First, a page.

As if watching time-lapse photography, the Van Nuys High Performing Arts Magnet constructed a multi-platform performance of their own creation that blossomed in less than 90 minutes under the guidance of guest director famed guitarist Kevin Eubanks.


Eubanks, who earned his household name as bandleader and sidekick to Jay Leno on the Tonight Show, manned the stage on behalf of the Beyond the Bell Branch, a little known enrichment program in the Los Angeles Unified School District.  The performing arts magnet is one of the few strongholds of the arts that the cash-strapped district provides the budding youth of Los Angeles, long considered the nation’s entertainment industry capital.


Van Nuys High Performing Arts Director Robert Eisenhart said he was especially thrilled and jumped at the chance of having Eubanks visit because it would encompass all elements of the performing arts: dance, choral, drama, as well as the music department.


An abundance of energy filled the otherwise empty auditorium as the students awaited Eubanks arrival.  The auditorium was devoid of audience because this workshop wasn’t about Eubank’s notoriety or showcasing the student’s talents, but rather fostering the uninhibited flow of creativity…without the anxiety of what anyone thought what was said or what was tried.


Without the quick wit and humorous remarks Eubanks is generally known for on television, he was quickly getting down to business as the workshop commenced.  The various musicians, dancers, actors, vocalist and artists were assigned their spot on stage, then, with the focused attention of trained professionals, the students eagerly looked to Eubanks for instruction.


Searching, or rather soliciting, a theme for what would become the production; Eubanks turned to the three students of the dance group and asked for their inspiration.  Without reluctance one young woman stepped forth and preformed a series of moves that met with Eubanks approval.  Then turning to the rhythm section Eubanks summoned an acoustic bass line inspired by those moves which was quickly followed by the sound of wire brushes on the snare drum and soon doubled with the vibraphone creating a beatnik vibe.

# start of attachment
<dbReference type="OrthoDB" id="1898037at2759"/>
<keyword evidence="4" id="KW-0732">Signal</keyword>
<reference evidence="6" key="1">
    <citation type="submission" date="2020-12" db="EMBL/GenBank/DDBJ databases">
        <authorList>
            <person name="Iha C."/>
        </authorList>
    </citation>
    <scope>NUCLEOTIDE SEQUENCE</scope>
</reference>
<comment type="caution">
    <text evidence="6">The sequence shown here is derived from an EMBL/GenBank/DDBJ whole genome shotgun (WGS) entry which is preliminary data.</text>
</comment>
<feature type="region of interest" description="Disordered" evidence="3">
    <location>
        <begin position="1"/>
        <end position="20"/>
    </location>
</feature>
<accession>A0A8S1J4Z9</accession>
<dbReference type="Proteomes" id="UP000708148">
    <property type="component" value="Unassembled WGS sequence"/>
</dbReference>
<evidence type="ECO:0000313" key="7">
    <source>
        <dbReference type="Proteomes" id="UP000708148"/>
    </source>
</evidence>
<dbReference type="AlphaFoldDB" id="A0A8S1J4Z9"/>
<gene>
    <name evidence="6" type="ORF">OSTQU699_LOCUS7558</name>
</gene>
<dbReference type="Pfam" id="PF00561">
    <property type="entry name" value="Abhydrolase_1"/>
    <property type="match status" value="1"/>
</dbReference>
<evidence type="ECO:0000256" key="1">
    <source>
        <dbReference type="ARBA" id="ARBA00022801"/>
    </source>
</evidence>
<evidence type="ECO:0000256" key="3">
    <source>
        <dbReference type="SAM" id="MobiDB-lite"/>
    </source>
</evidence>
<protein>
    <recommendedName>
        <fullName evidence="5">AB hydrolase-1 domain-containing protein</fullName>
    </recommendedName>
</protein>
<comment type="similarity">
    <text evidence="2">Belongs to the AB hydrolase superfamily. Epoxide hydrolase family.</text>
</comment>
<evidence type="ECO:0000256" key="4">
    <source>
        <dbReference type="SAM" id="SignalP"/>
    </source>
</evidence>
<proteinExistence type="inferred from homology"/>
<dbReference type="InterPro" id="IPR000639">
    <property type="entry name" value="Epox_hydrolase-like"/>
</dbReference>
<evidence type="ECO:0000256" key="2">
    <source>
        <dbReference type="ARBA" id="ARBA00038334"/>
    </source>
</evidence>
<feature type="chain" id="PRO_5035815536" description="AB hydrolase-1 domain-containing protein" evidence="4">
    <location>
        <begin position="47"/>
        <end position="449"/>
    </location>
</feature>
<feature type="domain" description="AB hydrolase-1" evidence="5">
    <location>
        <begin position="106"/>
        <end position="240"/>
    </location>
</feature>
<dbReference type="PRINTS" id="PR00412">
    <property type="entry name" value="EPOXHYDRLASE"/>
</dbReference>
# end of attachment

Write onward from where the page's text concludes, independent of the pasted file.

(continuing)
As the musical theme emerged, the leaders of each section were asked for a contribution from their groups.  After a few moments of experimentation for the various sections (sounding somewhat like an orchestra tuning up before a performance), order emerged from the chaos. The horns created a part, as did the pianist and the guitars and electric violin and bassist.


Soon a multi-part vocal chorus emerged with actual lyric lines.  Eubanks then turned his attention to the actors and artists, asking them to expand upon the vibe and the lyric content of what were happening on stage.


The two male actors self-created dialog had friends meeting on the street confessing (or trying to make each other fess up) the nature of their relationships, only to find they are both dating the same woman.  Two fine artists working at tables set at the front of the stage off to one side, started making what one would assume were fine guide lines on paper.


Secondary themes emerged, and Eubanks reinforced the young musician’s ideas by suggesting dynamics, slight changes, tightening up the section or, in once case, bolstering a dissident piano part with a pair of trumpets.  These various sections and themes were sequenced and arranged, practiced and then sometimes re-arranged.


Music swelled and receded, dancers slinked and performed intriguing moves; the actors entered from opposite sides of the stage and performed the dialog, and occasionally the artists would look up from their work, survey the happenings, and resume their charcoal or pencil and ink drawings which would later be revealed as cityscapes and noir street scenes. 


After a few run throughs, a slight lagging begins to fall among the students.  Not surprising given the fact the students have already logged an entire academic day and   the intensity of the workshop.  Eubanks rallies the troupes complimenting their efforts and telling them their goal is in sight.  He asks if anyone needs a break, but none of the musicians take him up on the offer, instead choosing to directly forge on ahead.


New ideas were needed for a conclusion to the student’s multi-dimensional play.  Some of the suggestions the students offered up were light-hearted, off-base, or just plain goofy…but, at this point Eubanks lightening mood enhances the students.  He laughs, and lets out a couple of humorous remarks which lifts the momentary fog that had dropped around the stage.  A second wind sweeps around the throng and new attention is given to the task at hand.


Pooling their thoughts, a scene with a sense of finality is constructed and is used to cap the production.  Then the piece is run through in its entirety.


Moments afterwards the students and Eubanks are all smiles.  It’s clear something special happened here.  Many shake Eubanks’ hands in thanks, and congratulate each others performance.  However, many don’t have the opportunity to do so since the workshop ended just moments before their bus was to leave the school grounds.


Opportunities like these for the students are golden and don’t happen often enough: which is a shame considering the vast resources available in Los Angeles, which is to say Hollywood.  Many professional actors, musicians and artists could follow Kevin Eubanks’ example and foster and encourage young talent if programs such as Beyond the Bell Branch were given the resources to expand their mission.  Today’s workshop for the 60 young musicians and artists was more than inspiring: it exemplified the word “Enrichment.”

Originally posted 2012-04-14 03:18:07.